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Judge Tosses Major Keystone XL Permit

Energy
Keystone XL pipes for construction in Swanton, Nebraska on Aug. 13, 2009. shannonpatrick17 / CC BY 2.0

A federal judge delivered a win to endangered species and a blow to the controversial Keystone XL pipeline on Wednesday when he tossed a crucial permit it needed to cross hundreds of rivers and streams.


The ruling marks yet another setback for the 1,200 mile-long fossil fuel project that was first proposed in 2008 but canceled twice during the Obama administration over climate concerns before President Donald Trump resuscitated it in the early days of his administration, The Associated Press Reported.

"The court has rightfully ruled against the Trump administration's efforts to fast track this nasty pipeline at any cost," Tamara Toles O'Laughlin of environmental group 350.org said in a statement reported by The Guardian. "We won't allow fossil fuel corporations and backdoor politicians to violate the laws that protect people and the planet."

Chief U.S. District Judge Brian Morris ruled in Montana in favor of a coalition of green groups including the Sierra Club, the Center for Biological Diversity and the Natural Resources Defense Council (NRDC) who brought the suit challenging the permit last year, HuffPost reported.

He found that the U.S. Army Corps of Engineers did not consider how a 2017 water crossing permit would impact endangered species like pallid sturgeon.

While the decision comes less than two weeks after pipeline construction started on the U.S. / Canada border in Montana, it won't immediately halt that construction, The Associated Press reported. However, it could cause major delays going forward.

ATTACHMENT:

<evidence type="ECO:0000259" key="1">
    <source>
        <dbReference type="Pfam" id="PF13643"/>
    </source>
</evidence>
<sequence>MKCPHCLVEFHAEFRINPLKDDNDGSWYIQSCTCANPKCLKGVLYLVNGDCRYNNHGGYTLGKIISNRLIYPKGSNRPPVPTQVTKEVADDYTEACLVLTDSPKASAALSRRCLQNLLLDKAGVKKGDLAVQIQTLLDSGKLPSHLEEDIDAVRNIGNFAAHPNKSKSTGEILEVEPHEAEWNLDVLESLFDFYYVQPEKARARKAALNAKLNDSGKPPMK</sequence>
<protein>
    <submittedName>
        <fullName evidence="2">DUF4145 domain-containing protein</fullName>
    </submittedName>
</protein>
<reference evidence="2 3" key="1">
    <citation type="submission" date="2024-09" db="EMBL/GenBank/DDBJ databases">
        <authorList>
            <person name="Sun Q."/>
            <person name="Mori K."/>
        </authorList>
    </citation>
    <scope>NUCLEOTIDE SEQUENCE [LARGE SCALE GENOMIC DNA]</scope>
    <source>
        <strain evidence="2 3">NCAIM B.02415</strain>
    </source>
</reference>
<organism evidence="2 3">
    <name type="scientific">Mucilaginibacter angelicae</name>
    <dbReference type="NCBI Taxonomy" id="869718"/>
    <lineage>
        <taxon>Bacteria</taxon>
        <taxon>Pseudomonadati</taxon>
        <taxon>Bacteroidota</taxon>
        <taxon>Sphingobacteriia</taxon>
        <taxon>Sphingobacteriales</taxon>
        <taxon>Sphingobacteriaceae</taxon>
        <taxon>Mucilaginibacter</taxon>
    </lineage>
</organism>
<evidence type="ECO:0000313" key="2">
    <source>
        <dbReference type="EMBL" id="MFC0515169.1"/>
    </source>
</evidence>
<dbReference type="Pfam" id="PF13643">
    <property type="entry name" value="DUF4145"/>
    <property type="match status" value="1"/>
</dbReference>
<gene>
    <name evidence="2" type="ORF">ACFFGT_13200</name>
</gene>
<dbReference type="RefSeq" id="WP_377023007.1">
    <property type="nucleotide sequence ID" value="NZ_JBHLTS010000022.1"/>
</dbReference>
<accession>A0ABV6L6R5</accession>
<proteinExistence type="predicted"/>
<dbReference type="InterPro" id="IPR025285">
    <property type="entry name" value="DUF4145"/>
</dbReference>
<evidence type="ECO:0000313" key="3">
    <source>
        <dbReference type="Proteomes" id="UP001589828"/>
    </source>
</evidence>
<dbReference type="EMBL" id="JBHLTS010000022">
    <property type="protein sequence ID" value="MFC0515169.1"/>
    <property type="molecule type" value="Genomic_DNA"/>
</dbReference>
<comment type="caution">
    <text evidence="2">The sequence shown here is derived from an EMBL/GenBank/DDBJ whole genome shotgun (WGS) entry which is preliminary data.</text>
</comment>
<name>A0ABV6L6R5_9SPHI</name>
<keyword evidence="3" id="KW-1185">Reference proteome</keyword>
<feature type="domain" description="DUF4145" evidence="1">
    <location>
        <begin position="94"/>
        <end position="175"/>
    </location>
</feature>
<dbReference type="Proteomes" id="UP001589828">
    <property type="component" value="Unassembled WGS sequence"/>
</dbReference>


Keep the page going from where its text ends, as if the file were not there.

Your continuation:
"It creates another significant hurdle for the project," Anthony Swift of NRDC told The Associated Press. "Regardless of whether they have the cross border segment ... Keystone XL has basically lost all of its Clean Water Act permits for water crossings."

Pipeline owner TC Energy said it would review the decision but pledged to move ahead.

"We remain committed to building this important energy infrastructure project," the company said in a statement reported by The Guardian.

However, the project could face an even more immediate setback. The same judge will hear a case Thursday, April 16 brought by tribal communities seeking an injunction to halt the just-started construction on the border over concerns construction workers could bring the new coronavirus to rural communities there.

If and when the project is completed, it would transport around 830,000 barrels of oil a day from the tar sands in Alberta, Canada to Nebraska, where it would connect to pipelines leading to refineries on the U.S. Gulf Coast.


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